The Strange Anglican Response to Father Alberto Cutié’s Switch to TEC

The Archdiocese of Miami’s response to Father Cutié’s bailing out on the RCC is understandable:

According to our canon law, with this very act Father Cutié is separating himself from the communion of the Roman Catholic Church (c. 1364, §1) by professing erroneous faith and morals, and refusing submission to the Holy Father (canon 751). He also is irregular for the exercise of sacred orders as a priest (canons 1041 and 1044, §1) and no longer has the faculties of the Archdiocese of Miami to celebrate the sacraments; nor may he preach or teach on Catholic faith and morals (cannon 1336, §1). His actions could lead to his dismissal from the clerical state.

What’s not understandable is how many conservative Anglicans dissaprove of this.

There are two levels to his switch.

The first is the fact that he has switch to a far more liberal church than the RCC is a simple argument.  His move is a decided step downward, especially in a diocese like Southeast Florida.  Had he done this in, say, Nigeria, Uganda, an ACNA church, or even across the Straits of Florida in the West Indes, it would have put orthodox Anglicans–even Anglo-Catholics–in a tighter place.   But switching to TEC makes a negative response on this ground jutified and simple.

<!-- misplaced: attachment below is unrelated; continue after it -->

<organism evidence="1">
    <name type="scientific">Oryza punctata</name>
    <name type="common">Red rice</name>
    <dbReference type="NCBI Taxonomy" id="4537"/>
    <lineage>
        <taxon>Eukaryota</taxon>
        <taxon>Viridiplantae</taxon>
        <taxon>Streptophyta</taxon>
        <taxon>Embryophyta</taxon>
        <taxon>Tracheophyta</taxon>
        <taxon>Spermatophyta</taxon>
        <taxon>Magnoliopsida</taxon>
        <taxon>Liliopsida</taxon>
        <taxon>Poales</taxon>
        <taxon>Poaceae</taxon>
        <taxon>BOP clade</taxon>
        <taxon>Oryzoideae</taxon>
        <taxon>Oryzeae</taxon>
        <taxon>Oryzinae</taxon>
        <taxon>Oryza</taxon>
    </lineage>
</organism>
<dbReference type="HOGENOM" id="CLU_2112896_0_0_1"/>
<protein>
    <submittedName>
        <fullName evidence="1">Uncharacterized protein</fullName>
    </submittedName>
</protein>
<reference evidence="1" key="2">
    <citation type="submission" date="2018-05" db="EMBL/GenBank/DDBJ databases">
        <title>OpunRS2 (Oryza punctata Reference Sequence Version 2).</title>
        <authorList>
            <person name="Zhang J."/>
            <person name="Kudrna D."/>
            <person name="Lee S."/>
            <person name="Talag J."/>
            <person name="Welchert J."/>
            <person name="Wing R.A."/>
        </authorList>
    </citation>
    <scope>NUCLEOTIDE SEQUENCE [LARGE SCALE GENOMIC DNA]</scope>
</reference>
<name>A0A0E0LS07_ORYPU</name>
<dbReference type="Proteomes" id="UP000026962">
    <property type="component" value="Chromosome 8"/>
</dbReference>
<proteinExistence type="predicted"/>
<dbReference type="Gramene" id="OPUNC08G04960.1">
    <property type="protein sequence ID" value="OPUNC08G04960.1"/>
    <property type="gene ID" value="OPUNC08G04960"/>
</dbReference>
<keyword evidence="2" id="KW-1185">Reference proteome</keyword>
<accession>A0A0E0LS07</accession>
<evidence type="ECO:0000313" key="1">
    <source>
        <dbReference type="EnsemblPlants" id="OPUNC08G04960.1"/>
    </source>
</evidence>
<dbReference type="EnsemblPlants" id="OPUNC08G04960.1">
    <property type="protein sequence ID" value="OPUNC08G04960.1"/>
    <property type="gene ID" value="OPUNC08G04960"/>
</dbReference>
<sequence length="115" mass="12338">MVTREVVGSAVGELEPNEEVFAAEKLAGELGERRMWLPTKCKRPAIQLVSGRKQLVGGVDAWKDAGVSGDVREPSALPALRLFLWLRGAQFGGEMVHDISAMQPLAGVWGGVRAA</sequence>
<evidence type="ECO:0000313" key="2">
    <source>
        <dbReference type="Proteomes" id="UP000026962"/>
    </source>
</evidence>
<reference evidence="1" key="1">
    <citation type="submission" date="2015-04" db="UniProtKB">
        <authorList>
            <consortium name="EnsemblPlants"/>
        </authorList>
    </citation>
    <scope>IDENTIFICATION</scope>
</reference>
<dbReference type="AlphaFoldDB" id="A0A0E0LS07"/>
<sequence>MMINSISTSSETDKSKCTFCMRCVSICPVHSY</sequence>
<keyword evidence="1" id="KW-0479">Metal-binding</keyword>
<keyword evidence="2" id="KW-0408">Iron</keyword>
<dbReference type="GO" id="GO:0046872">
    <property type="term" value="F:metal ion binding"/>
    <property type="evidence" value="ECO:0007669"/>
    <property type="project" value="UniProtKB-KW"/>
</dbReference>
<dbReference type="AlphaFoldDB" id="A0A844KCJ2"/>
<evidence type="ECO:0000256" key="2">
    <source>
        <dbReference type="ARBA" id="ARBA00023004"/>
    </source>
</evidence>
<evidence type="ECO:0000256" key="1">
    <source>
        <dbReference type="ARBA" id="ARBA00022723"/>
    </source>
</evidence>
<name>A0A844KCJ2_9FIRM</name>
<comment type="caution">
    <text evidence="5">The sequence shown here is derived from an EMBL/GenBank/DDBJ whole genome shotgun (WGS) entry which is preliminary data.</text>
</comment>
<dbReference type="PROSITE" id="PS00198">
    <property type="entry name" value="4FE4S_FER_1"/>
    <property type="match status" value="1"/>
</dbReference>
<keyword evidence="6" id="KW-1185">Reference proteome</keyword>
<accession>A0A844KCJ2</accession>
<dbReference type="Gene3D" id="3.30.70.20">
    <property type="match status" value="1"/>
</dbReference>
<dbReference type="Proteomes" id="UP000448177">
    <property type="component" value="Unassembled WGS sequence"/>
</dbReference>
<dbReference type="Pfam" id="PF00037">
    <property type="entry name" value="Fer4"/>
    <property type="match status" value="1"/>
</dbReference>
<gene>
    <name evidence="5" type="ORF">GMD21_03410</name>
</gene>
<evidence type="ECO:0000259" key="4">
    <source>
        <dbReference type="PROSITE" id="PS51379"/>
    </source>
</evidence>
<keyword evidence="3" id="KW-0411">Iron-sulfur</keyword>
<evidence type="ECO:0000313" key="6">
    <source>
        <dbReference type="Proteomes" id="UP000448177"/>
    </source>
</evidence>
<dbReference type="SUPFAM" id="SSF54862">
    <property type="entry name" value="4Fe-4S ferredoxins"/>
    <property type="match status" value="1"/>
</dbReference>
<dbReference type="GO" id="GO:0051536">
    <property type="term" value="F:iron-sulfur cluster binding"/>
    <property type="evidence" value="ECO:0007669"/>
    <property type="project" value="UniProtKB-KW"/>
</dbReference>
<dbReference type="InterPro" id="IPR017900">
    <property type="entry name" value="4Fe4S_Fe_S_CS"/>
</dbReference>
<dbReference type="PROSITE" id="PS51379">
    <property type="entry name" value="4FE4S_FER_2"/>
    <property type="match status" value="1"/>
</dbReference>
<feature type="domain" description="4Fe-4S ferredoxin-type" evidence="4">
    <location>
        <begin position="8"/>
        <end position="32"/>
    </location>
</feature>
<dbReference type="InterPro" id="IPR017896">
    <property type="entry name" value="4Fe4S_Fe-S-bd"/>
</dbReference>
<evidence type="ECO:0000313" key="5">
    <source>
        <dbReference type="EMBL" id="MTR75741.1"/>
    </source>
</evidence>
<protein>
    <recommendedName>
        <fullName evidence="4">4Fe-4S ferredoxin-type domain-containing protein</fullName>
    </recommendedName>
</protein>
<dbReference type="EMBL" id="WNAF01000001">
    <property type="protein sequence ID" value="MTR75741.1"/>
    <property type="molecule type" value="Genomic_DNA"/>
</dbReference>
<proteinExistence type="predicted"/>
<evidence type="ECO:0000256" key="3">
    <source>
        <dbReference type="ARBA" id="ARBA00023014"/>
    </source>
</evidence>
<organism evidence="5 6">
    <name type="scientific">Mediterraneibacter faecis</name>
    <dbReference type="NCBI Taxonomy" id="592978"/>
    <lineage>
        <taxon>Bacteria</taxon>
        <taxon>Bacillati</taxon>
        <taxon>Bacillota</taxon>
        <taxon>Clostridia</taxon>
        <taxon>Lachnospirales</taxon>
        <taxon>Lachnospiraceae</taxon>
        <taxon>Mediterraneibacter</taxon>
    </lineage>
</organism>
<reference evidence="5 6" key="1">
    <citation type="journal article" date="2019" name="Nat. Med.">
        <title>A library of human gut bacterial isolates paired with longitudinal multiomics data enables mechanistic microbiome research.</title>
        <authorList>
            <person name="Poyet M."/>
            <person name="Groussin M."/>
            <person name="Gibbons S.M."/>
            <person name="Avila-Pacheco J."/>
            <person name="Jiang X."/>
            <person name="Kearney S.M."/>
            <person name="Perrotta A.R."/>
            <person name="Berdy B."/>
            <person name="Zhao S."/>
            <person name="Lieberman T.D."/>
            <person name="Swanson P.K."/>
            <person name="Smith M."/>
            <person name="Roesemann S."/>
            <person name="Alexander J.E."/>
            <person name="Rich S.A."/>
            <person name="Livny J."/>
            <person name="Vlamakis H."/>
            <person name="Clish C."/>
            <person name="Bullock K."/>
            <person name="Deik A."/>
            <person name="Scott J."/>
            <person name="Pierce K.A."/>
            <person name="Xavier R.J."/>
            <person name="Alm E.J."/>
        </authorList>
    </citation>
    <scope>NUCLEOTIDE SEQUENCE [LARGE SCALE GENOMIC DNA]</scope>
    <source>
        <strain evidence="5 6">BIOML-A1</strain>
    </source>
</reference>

The second is that he has broken a vow he made at the time of his ordination, i.e., celibacy.  That’s a serious problem; we as Christians are supposed to be serious about our commitments of any kind.

But Anglicans–of any stripe–need to recall the following Article of Religion:

XXXII. Of the Marriage of Priests.
Bishops, Priests, and Deacons, are not commanded by God’s Law, either to vow the estate of single life, or to abstain from marriage: therefore it is lawful for them, as for all other Christian men, to marry at their own discretion, as they shall judge the same to serve better to godliness.

It was Anglicanism which reintroduced into Western Europe the concept that clergy could be a) married and b) truly in the apostolic succession (which may be one reason why the RCC is so reluctant to admit that Anglican orders are valid.)  Celibacy is not a biblically imposed requirement on all ministers, and events like this one are a reminder of that and of the wisdom of Article XXXII.

Especially in the place where the animals are tame and the people run wild…

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